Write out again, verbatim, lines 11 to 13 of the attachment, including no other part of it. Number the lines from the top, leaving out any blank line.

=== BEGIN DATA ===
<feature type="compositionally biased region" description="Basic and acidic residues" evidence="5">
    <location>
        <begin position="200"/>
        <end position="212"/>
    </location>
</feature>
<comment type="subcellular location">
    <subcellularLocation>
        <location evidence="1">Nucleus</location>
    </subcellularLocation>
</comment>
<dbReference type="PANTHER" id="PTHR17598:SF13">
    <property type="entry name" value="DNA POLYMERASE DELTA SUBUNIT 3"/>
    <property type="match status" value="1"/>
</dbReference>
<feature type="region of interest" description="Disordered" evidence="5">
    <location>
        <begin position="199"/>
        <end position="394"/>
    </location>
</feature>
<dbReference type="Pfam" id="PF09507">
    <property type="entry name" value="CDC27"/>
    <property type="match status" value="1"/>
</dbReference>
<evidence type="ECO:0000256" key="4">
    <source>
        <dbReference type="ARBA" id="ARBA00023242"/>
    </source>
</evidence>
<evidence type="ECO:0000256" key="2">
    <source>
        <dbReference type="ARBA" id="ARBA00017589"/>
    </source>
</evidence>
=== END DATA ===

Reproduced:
</comment>
<dbReference type="PANTHER" id="PTHR17598:SF13">
    <property type="entry name" value="DNA POLYMERASE DELTA SUBUNIT 3"/>